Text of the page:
We emphasize that post-conviction relief under R. 3:22-4 is to be accorded only with respect to grounds which "could not reasonably have been raised" in prior proceedings or which would otherwise justify the granting of such remedy in order to avoid "fundamental injustice" or the serious impairment of a defendant's constitutional rights. It is well-settled that "post-conviction proceedings are not a substitute for direct appeal." State v. Cerbo, 78 N.J. 595 , 605 (1979). It has thus been said that "[i]n the absence of the timely raising of an issue on direct appeal or a constitutional infringement, relief will be granted in such proceedings only in exceptional circumstances involving a showing of fundamental injustice." Ibid. While an "illegal" sentence is correctable at any time, we are persuaded that this limited exception to the general rule should be confined to cases in which the quantum of the sentence imposed is beyond the maximum provided by law or where the term set by the court is not authorized by any statutory provision.
We recognize the importance of uniformity in imposing sentence. Nevertheless, we would be short on realism were we to ignore the fact that commonly a sentencing question involves no more than a value judgment upon a factual complex rather than an evident application of a precise rule of law. While identification of the applicable aggravating and mitigating factors may perhaps lend itself to abstract and objective analysis, the weighing process envisioned by the Code's provisions necessarily reflects the seasoning and experience of the particular sentencing judge. To permit post-conviction review of the adequacy of the sentencing judge's findings and conclusions would open the gates to an avalanche of grievances, often long after the sentence was imposed. In light of the availability of relief by way of direct appeal, we perceive no need to make post-conviction relief an open sesame for the wholesale review of sentences. We are thus in accord with the trial court's conclusion that defendant's arguments pertaining to the parole ineligibility term imposed under N.J.S.A. 2C:43-6 b were not cognizable in post-conviction relief proceedings.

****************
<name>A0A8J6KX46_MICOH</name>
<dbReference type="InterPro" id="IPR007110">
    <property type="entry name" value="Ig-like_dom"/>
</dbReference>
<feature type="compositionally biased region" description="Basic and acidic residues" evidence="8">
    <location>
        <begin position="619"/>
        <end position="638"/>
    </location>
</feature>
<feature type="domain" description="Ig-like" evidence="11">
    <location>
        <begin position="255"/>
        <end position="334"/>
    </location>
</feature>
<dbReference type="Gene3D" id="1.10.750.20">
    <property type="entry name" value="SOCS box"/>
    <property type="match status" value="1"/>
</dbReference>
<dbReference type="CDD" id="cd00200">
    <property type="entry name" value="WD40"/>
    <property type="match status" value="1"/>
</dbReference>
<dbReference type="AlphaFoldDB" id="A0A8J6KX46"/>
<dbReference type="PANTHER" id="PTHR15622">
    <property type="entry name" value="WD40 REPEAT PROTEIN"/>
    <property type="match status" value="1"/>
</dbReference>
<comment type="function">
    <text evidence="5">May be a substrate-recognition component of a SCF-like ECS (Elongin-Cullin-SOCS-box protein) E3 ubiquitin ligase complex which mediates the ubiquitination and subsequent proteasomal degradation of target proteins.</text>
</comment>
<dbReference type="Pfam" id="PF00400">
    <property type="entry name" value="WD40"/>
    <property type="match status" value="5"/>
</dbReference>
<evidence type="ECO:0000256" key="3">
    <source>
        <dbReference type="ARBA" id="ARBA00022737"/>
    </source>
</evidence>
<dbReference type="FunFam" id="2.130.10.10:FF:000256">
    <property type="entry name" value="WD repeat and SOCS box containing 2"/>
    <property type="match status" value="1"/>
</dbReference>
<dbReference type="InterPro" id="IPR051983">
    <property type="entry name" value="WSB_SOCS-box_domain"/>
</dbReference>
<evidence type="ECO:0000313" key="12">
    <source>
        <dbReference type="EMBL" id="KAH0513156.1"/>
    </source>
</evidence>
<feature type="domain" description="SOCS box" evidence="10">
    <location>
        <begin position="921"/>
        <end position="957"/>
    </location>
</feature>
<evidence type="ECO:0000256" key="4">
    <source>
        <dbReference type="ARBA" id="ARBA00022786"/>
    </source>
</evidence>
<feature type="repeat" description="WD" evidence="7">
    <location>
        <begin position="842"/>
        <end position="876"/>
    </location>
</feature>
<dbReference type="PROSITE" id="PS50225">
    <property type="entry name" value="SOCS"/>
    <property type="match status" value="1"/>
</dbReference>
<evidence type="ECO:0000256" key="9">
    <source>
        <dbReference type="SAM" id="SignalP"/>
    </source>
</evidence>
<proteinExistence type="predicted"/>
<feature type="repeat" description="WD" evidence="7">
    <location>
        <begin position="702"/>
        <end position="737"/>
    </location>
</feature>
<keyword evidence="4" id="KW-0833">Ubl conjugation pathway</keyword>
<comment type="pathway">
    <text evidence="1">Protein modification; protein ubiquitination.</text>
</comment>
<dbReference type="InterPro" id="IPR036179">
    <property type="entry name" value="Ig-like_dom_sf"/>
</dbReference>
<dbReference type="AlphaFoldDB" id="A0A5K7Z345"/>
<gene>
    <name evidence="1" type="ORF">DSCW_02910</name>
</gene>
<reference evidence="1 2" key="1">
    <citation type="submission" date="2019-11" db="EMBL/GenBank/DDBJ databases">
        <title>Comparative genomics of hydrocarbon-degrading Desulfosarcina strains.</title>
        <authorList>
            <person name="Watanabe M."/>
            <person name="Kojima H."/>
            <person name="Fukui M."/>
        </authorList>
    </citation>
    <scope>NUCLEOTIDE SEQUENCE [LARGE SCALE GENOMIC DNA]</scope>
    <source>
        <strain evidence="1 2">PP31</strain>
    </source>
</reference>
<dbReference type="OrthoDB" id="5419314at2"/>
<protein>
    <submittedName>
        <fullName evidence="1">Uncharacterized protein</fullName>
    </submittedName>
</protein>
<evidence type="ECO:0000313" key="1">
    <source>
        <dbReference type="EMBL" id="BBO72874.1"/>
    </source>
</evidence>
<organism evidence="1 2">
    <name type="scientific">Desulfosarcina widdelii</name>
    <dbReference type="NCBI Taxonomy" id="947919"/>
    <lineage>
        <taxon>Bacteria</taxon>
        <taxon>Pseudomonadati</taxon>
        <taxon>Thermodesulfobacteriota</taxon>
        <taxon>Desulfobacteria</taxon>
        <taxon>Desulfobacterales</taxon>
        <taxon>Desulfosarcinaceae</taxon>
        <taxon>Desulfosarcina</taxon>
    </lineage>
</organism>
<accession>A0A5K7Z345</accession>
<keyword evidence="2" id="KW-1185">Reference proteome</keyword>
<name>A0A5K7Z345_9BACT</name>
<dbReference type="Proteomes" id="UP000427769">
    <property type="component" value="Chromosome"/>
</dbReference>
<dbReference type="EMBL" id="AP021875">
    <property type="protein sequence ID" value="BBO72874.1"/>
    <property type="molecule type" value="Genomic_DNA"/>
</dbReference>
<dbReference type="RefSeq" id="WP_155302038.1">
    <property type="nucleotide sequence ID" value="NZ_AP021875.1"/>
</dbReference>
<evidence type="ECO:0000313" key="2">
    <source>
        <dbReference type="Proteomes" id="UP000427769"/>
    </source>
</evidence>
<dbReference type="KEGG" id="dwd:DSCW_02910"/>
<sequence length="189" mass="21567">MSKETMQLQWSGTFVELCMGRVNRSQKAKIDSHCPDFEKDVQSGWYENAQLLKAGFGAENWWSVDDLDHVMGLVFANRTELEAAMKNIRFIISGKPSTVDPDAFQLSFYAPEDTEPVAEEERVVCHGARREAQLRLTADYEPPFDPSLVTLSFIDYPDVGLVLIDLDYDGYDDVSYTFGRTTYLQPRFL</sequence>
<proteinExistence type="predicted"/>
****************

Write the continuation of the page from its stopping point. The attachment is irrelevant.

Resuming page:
We recognize that a trial court's failure to impose a parole ineligibility term mandated by statute constitutes an "illegality" which is correctable at any time. See, e.g. State v. Muessig, 198 N.J. Super. 197 , 201 (App.Div. 1985), certif. den. 101 N.J. 234 (1985); State v. Copeman, 197 N.J. Super. 261, 265 (App.Div. 1984). Cf. State v. Stewart, 96 N.J. 596 (1984); State v. Des Marets, 92 N.J. 62 (1983). The decisions cited are distinguishable, however, because in each case the parole ineligibility term was mandated by statute. Its imposition did not rest upon a weighing of aggravating and mitigating factors, a judgment determination to be made by the sentencing court. See also State v. Nemeth, 214 N.J. Super. 324 , 327 (App.Div. 1986) which involved an "illegal" plea agreement requiring the downgrading of an offense and the inconsistent imposition of a parole ineligibility term.
What has been said thus far applies with equal force to defendant's argument that the consecutive sentences imposed ran afoul of the Yarbough guidelines. In our view, this is not an issue cognizable in post-conviction relief proceedings because it does not relate to the legality of the sentences imposed. We merely observe that such claims have historically been characterized as relating to the "excessiveness" of the sentences, rather than their legality. See, e.g., State v. Walker, 80 N.J. 187 , 196 (1979); State v. Day, 216 N.J. Super. 33 , 37 (App.Div. 1987), certif. den. 107 N.J. 640 (1987); State v. Allen, 139 N.J. Super. 285 , 289 (App.Div. 197 6); State v. Ford, 119 N.J. Super. 260 , 263 (App.Div. 197 2). In State v. Clark, supra, our Supreme Court noted that a claim of "excessive" sentence by reason of the aggregation of the custodial terms imposed was "distinct from [an argument of sentence illegality] by reason of being beyond or not in accordance with legal authorization" and was "not an appropriate ground of post-conviction relief. . . ." Id. at 437. While the Court held that the "egregious circumstances" present in that case required relaxation of the rule, it hastened to add that it had "no intention of altering" the well-established principle precluding consideration of such a claim in post-conviction relief proceedings. Ibid. In short, defendant's argument that the consecutive sentences imposed deviated from the Yarbough guidelines was not cognizable on post-conviction relief and was properly rejected by the trial court.
Accordingly, the order denying defendant's petition for post-conviction relief is affirmed.